Switching between iOS devices and Apple Watch is completely automated. If you use a Mac, you have to click on the Bluetooth icon in the menu bar and go to Devices > AirPods and click connect. Alternatively, if you use iTunes, you can just change the output to AirPods and you are good to go. You don’t have to disconnect from one device first to switch them to another device.
To play or pause music, you can double tap AirPods to do so, or just take one of them our of your ear. You can configure play/pause, previous/next track and launch Siri actions to either the left or right AirPods. You can also configure individual actions tied to each device. For example, I don’t use Siri on my MacBook so I have setup play/pause and next track actions for left and right double-tap, respectively. With my iPhone, I often use Siri so I have setup the right double-tap to launch Siri. Unfortunately, you cannot set volume up/down actions. For that, you always need to launch Siri or just use the volume controls on your connected device.
This is where I have an issue with AirPods. For headphones, volume control is essential. When it comes to volume control, Apple has put form over function. It would have been great if Apple had included volume up/down actions as optional for right and left double-tap. While it’s sometimes convenient to ask Siri to change the volume, it is simply not an option when you are in a call.
People often ask me if they fall out. Luckily, during my usage so far, they have not fallen out even once. Whether it’s during cycling or running, they seem to be a good fit. Your mileage may vary. Don’t assume that if EarPods don’t fit you, AirPods won’t fit you either.
AirPods battery life – To infinity and beyond
I have yet to be in a situation where I could not use AirPods because they ran out of battery. AirPods provide 5 hours of battery life on full charge and 15 minutes of recharge gives 3 hours of battery. The case charges AirPods for more than 24 hours of additional usage time. It seems easy to say but when you look at the size of AirPods and its case, it’s absolutely crazy that they can provide more than 29 hours of battery life when fully charged.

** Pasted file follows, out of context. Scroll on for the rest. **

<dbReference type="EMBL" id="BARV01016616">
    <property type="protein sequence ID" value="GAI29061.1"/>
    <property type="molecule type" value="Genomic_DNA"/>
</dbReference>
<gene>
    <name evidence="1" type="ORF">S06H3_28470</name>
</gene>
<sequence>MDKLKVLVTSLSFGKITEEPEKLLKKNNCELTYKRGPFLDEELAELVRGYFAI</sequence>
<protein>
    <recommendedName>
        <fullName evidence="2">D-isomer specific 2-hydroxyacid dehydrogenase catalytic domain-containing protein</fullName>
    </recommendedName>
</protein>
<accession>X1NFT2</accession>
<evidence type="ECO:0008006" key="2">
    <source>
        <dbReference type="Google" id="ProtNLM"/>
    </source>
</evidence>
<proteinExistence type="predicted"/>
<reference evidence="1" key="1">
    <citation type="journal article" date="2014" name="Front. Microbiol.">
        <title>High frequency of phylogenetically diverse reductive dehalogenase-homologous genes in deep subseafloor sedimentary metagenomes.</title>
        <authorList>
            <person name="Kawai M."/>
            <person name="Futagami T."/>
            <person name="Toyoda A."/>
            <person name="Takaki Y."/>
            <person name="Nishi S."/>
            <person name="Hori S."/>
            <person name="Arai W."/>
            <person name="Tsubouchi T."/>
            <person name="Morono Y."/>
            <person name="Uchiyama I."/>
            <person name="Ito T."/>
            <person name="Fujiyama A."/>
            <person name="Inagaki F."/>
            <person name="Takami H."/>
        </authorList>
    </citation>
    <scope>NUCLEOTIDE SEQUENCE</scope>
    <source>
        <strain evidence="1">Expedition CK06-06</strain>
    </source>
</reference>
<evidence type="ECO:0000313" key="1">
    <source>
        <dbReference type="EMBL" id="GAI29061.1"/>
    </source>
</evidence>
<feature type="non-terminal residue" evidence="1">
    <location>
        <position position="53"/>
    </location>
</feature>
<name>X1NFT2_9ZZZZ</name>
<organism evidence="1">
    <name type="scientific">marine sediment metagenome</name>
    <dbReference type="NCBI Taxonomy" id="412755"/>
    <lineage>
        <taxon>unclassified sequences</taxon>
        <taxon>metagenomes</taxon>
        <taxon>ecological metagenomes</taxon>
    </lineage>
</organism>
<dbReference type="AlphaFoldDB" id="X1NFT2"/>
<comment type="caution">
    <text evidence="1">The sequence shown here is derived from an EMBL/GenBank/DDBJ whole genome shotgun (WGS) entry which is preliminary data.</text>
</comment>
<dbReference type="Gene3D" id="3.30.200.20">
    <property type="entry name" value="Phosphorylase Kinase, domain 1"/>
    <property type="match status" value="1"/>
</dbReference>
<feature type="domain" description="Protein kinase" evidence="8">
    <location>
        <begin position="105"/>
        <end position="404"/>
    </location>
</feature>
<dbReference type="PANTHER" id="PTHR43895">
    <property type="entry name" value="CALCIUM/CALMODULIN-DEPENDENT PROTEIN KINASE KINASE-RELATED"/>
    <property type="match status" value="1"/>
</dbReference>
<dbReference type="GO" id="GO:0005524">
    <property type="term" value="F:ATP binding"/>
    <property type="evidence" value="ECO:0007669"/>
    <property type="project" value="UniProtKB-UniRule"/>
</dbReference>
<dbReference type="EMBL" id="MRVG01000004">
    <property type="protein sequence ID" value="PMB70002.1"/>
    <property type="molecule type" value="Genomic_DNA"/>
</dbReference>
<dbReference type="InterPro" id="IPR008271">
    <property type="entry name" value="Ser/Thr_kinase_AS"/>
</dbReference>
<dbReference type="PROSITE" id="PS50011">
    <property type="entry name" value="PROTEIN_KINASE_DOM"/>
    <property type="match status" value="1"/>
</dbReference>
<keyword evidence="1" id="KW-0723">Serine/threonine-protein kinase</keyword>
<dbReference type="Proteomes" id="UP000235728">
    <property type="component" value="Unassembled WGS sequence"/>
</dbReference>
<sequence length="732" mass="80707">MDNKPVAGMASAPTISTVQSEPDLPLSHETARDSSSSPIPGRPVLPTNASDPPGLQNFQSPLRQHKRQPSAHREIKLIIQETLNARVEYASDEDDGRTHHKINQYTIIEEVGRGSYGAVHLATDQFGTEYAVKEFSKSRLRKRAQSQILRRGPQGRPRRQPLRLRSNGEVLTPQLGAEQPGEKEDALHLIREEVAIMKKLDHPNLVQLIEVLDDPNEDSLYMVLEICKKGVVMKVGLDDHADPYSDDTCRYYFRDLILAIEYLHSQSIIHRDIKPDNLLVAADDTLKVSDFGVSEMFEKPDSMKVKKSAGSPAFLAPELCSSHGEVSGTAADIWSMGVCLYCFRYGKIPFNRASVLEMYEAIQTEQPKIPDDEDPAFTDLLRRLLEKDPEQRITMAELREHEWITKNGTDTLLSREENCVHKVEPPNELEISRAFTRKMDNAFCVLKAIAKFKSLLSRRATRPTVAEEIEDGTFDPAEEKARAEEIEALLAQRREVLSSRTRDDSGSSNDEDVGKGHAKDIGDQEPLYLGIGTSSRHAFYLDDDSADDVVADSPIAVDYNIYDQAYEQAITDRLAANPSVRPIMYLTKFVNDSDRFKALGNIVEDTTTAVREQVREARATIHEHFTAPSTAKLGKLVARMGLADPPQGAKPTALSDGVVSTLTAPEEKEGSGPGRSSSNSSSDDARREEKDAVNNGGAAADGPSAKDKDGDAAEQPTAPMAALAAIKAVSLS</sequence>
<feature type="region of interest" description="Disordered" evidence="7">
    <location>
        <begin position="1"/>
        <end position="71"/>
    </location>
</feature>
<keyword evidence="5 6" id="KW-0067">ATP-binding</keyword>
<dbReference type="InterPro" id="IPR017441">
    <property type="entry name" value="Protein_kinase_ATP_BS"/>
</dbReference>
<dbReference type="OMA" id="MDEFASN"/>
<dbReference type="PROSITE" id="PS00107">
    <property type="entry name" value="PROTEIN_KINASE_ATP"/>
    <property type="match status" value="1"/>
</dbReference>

If you use the battery widget in iOS, it shows battery life for connected Bluetooth devices. For AirPods, iOS shows the battery life of each individual AirPod as well as for the battery case. Even the Apple Watch shows AirPod battery life.
Loud and Clear
Before I ever used AirPods, I assumed that since they look like EarPods, they must sound like EarPods too. I could not have been more wrong. After listening to Frank Ocean, Eden, Daft Punk and Calvin Harris for a few weeks, I can say that the music output has a discernible rich quality to it. The bass is heavier, and the highs and lows are pretty clear. Compared to EarPods, they are a huge improvement for listening to music. They are not comparable to over ear headphones because of physical differences, but they provide wonderful music output for their size.
At the time of writing, no headphones exist that can beat AirPods at their price of $159. Comparable products have higher price but no matter you pay more or less, you do not get the benefits that AirPod’s W1 chip gives you. They either have connectivity issues, battery issues or both.
Whether you like them for the design, audio quality, connectivity or battery life, AirPods have the quality of ruining all other headphones for you.